Here and Now

  • Hosted by Robin Young and Jeremy Hobson

Here & Now offers a distinctive mix of hard news and rich conversation featuring interesting players from across the spectrum of arts and culture, business, technology, science and politics.

Saturday marks the public opening of the 2015 North American International Auto Show in Detroit, Michigan.

Following a particularly good year for automakers and the continued drop in gas prices, the mood is optimistic for automakers like Ford, GM, Chrysler and foreign brands across the board. Innovation, both on fuel economy and in tech are also making a splash.

Is The World Ignoring Nigeria?

Jan 16, 2015

Many people have been asking: Why has there been so much coverage of Paris, and so little coverage of Nigeria, where maybe many hundreds died in attacks over the last couple of weeks?

There has been some coverage of new satellite images showing the aftermath of the assault on the town of Baga by Islamic militants from Boko Haram, as well as some coverage of suicide attacks carried out by young girls in the same region.

The U.S. Supreme Court will soon decide whether to hear cases from Kentucky, Michigan, Ohio and Tennessee challenging bans on same-sex marriages. Earlier this week, the court declined to take a same-sex marriage case from Louisiana because an appeals court has not yet ruled on that case.

The chief of staff at a Wisconsin VA hospital has been temporarily reassigned while the facility is investigated for the overmedication of veterans.

This comes after the Center For Investigative Reporting published a story about the overprescribing of narcotic painkillers at the Tomah Veterans Affairs Medical Center.

The facility has gained the reputation of “Candy Land” because of its generous dispensation of drugs. The man in charge of the hospital, Dr. David Houlihan, is called the “Candy Man” by veterans and staff.

NASA's Pluto Probe Begins Observations

Jan 15, 2015

NASA’s spacecraft New Horizons officially began its six-month approach to Pluto on Thursday, which is expected to be the first close flyby of the dwarf planet.

After a 3-billion-mile journey that began in 2006, New Horizons is finally collecting scientific data that may shed light on Pluto, its five known moons and the solar system’s “third zone,” known as the Kuiper Belt. The closest approach is expected in July.

Almost one in 10 Americans has diabetes. That’s a startling statistic, but not as alarming as the forecast: if present trends continue, one in three Americans will have diabetes by 2050. But it’s not inevitable.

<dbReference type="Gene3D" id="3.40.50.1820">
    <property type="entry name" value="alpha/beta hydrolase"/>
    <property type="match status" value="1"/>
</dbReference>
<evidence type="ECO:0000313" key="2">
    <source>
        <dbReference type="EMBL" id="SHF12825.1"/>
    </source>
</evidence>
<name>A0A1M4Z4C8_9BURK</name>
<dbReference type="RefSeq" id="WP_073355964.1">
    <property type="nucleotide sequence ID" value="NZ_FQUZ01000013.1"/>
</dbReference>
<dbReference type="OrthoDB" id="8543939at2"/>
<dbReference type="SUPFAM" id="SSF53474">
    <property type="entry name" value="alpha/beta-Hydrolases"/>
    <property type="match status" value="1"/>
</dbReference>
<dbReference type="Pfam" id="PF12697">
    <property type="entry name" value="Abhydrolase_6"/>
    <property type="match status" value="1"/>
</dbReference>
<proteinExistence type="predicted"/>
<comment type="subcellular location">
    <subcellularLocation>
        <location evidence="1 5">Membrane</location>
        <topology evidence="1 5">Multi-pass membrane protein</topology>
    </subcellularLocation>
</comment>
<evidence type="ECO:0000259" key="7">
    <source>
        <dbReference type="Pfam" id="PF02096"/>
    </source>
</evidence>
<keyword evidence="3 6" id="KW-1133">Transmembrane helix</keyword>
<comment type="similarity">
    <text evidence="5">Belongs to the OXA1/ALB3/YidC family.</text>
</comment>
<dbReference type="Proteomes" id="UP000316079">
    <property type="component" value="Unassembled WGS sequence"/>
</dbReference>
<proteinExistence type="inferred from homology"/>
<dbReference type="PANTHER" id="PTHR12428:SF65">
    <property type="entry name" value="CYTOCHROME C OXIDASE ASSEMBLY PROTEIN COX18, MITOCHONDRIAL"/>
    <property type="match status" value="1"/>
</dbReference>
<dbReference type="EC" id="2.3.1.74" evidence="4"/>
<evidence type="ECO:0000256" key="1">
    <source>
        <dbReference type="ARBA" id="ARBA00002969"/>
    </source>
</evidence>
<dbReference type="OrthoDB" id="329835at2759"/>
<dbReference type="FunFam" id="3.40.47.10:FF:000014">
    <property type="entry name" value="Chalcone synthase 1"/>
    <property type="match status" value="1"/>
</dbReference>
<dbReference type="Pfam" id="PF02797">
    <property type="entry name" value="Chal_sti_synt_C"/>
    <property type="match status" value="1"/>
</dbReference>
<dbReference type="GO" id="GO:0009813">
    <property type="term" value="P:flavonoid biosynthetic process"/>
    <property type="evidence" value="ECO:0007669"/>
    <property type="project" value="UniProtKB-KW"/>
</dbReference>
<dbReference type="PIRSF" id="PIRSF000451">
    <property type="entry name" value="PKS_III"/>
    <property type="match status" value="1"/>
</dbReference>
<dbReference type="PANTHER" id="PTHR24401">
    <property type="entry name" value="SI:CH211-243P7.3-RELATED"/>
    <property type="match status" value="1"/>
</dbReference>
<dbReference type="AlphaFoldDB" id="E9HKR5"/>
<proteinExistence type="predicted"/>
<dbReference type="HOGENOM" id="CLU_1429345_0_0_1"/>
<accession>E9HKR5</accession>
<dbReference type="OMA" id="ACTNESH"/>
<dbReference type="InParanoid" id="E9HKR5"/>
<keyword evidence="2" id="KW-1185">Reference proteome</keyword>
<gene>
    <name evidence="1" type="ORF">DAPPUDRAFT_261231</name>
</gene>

There’s a new national program to slow down the epidemic by rolling out hundreds of support groups across the country. From the Here & Now Contributors Network, Carrie Feibel of Houston Public Media reports.

In 2004, a team of high school students from Carl Hayden Community High School in Phoenix, Arizona, defeated college teams, including MIT, in an underwater robotic competition.

Orangutan Speaks? Google Translates!

Jan 14, 2015


There’s news this week about an orangutan that’s doing something very unusual: she is making noises that sound like human noises. Human speech patterns have been heard in monkeys before, but not in the so-called great apes, such as gorillas and orangutans, which typically grunt.

Officials at Woodland Park Zoo in Seattle are in the process of looking for a new home for their two Asian elephants.

In November, they announced they would close their exhibit and send their elephants to another facility to allow them to be part of a larger social herd.

But there is still an active debate in Seattle about where the elephants should go next. Deborah Wang from Here & Now contributor station KUOW in Seattle reports.

For this edition of the Here & Now DJ Sessions, Steve Staruch, a host at Classical Minnesota Public Radio, joins Jeremy Hobson to survey a range of choral music.

Staruch takes us through older classics — including one from the late Swiss composer Frank Martin — to the virtual choir created by Eric Whitacre.

Health officials in California are saying seven more people have come down with measles, part of an outbreak that originated at Disneyland last month.

That brings the total up to 26 people diagnosed with measles, most of them in California, at least two in Utah, and one in both Colorado and Washington State. These diagnoses come after public health officials announced the elimination of measles fifteen years ago.

In a setback for U.S. poultry producers, China has joined the list of more than thirty countries that have banned all imports of American poultry, poultry products and eggs.

The action comes after discoveries of the highly pathogenic H5N8 avian flu in the Pacific Northwest. The same strain killed thousands of birds on two farms in British Columbia.

Now, the U.S. Department of Agriculture and state officials are testing flocks near the latest outbreaks in southeast Washington state.

Last night, the Foreign Press Association awarded the 72nd annual Golden Globe Awards. The evening began with the highly anticipated opening monologue from comedy duo Tina Fey and Amy Poehler. It was the pair’s third and reportedly final time hosting the awards, and no star was safe from Fey and Poehler’s biting humor.

From affectionately labeling the star-studded audience as “despicable, spoiled, minimally talented brats” to reviving national headlines such as North Korea and the Bill Cosby scandal, laughs and gasps rose from the crowd.

A North Carolina man has made it his mission to offer free roadside assistance to broken-down drivers all over the state.

With a trunk full of tools, reflective vests and air compressors, Walt Brinker is not only a good Samaritan, but he also teaches drivers how to change their tires and jump their cars so they won’t have to call AAA.

With over 2,000 free roadside assists under his belt, he has amassed decades of experience in quick solutions to get people back on the road.